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The Nose Knows



We had a drug detection dog in my department, he was a Black Labrador named Diesel. We called for the service of the dog and the handler under protest of my Sergeant. Once while Diesel was doing his job my Sergeant made a comment to me that I still laugh at today. He said, I don't know why we can't just train you to sniff out the drugs, aren't you as smart as the dog? Well I kept my mouth shut then but Sarg here is your answer.


The Amazing Canine Nose!
Dogs can sense odors at concentrations nearly 100 million times lower than humans can. They can detect one drop of blood in five quarts of water! Just as a human brain is wired to learn language, a large part of a dog's brain is devoted to interpreting senses. The olfactory lobe (the part of the brain that processes scent information) in dogs is four times the size of a humans.

Estimates for the dog - 125,000,000- 250,000,000 smell receptors. Human estimates are 5,000,000 to 15,000,000.

The dogs track by following the blood scent and the individual body and footprint scents of the animal, which has almost always been crossed by the tracks of healthy animals. Although distracted and intrigued by this the dog must distinguish and focus only on the wounded animal.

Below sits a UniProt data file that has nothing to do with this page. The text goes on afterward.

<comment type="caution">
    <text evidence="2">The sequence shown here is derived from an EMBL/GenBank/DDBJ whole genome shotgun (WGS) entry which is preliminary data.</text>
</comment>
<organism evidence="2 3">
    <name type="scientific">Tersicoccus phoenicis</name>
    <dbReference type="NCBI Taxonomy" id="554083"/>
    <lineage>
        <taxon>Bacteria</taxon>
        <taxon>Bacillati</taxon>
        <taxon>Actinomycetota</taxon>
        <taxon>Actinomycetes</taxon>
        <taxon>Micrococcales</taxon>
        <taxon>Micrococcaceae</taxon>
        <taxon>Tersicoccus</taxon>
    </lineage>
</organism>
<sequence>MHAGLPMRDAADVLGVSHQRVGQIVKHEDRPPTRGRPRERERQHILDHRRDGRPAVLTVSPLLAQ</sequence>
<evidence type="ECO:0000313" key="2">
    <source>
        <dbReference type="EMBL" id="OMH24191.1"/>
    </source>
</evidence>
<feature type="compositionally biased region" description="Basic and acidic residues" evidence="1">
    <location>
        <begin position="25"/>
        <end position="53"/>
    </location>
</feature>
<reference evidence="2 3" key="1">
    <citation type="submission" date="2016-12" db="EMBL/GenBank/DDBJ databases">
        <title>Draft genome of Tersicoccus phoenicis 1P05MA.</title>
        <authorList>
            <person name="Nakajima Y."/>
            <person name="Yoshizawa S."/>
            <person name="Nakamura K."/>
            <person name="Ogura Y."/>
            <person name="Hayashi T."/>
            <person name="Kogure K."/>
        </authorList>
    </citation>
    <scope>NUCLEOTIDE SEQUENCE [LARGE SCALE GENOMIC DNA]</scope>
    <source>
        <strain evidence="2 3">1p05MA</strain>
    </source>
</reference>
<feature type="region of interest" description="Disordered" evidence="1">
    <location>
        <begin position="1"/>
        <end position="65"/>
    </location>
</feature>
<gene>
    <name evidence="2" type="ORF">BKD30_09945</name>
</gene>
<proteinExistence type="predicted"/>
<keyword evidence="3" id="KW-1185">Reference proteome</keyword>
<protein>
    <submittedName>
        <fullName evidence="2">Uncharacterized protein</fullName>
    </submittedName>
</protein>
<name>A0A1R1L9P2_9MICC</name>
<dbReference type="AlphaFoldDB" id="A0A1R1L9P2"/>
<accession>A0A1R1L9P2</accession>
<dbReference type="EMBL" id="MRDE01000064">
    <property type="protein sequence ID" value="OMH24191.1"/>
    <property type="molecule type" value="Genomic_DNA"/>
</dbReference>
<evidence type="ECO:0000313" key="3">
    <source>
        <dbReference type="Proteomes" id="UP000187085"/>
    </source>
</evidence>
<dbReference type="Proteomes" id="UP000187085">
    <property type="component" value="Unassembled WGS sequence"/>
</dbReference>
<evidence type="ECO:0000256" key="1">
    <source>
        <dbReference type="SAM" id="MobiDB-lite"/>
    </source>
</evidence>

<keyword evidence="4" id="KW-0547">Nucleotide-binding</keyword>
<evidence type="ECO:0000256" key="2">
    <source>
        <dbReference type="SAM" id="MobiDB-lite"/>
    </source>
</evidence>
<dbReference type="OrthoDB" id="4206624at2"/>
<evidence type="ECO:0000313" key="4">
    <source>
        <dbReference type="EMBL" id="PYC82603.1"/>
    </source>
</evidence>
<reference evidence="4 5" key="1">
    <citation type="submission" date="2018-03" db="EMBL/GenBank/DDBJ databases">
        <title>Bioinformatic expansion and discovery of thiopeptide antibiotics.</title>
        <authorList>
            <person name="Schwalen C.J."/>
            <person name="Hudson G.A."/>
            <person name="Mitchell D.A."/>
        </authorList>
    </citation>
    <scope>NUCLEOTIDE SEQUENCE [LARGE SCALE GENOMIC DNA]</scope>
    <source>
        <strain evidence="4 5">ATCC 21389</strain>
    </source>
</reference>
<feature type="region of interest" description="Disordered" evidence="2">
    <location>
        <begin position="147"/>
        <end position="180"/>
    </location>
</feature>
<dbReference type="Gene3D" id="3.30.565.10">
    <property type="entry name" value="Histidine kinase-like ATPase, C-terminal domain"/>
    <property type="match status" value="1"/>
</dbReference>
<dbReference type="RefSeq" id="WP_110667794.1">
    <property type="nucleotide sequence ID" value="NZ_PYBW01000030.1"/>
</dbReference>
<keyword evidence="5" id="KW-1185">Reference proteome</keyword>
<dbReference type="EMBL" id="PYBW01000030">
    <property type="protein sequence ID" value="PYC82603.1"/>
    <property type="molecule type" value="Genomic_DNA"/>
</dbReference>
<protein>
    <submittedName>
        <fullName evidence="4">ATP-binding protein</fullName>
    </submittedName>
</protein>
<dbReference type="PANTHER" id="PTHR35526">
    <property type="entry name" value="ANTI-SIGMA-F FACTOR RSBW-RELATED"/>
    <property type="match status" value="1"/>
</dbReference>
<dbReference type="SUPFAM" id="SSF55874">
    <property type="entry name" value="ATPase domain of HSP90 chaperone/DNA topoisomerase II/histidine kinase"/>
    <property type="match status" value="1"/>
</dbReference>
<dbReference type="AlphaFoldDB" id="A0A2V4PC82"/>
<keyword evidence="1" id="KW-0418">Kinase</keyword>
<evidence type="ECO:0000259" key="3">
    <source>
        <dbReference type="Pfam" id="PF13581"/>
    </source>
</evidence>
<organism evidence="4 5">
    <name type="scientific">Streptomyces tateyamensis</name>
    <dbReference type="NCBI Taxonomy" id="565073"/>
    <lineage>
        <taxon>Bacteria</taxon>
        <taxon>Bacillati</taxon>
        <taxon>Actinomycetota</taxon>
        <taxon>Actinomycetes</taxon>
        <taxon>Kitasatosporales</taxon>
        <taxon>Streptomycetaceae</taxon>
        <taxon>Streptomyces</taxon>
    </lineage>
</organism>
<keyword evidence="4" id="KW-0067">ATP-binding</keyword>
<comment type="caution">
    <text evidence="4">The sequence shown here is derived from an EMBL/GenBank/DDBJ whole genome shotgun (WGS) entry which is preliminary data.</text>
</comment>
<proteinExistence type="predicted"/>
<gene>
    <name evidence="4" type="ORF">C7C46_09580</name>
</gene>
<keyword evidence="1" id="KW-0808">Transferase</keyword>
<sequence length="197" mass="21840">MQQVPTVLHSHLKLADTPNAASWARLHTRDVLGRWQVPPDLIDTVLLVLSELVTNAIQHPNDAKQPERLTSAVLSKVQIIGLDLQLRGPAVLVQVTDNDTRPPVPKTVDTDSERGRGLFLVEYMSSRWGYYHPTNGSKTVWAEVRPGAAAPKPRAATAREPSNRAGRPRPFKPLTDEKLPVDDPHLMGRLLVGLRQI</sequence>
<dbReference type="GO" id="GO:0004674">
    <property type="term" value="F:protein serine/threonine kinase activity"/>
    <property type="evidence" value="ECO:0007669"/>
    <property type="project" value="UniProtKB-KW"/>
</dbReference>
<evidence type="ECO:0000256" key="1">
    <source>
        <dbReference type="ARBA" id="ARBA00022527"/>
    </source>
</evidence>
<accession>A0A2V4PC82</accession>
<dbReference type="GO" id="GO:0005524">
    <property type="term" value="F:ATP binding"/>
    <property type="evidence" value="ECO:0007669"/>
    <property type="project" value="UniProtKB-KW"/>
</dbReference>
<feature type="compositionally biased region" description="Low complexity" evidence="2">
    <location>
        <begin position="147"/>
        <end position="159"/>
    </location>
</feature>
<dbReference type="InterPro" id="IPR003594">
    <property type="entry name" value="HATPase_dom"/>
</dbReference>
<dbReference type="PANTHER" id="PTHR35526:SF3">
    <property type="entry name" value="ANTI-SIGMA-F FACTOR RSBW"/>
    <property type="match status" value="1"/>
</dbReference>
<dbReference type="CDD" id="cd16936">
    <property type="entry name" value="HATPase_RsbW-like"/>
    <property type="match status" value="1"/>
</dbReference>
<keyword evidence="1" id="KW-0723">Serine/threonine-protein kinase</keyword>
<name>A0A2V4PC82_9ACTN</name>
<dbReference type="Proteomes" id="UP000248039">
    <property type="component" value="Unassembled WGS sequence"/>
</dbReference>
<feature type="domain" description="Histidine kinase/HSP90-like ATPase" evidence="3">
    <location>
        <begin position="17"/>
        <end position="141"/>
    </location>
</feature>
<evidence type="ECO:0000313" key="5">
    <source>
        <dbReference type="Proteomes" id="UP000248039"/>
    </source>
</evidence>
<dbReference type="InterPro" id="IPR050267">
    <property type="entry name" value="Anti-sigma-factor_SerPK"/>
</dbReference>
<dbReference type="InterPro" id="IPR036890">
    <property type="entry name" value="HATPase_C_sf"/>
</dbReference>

The difficulty in tracking a wounded animal depends upon the type of the wound and upon weather conditions, more than the age of the track. Light to medium rain on the scent line is not a problem as long as run off does not occur. The most difficult tracking weather conditions would be warm and dry with a stiff wind, unfortunately that is Texas Archery season.

A tracking dog is not infallible, like people a dog is going to have off days. There might be just too many distractions to allow the dog to concentrate. On our first call, the ranch we went on had goats, donkeys, and lamas. It proved to be to many new scents for Trapper to ignore. That was a lot to ask of a five-month-old puppy.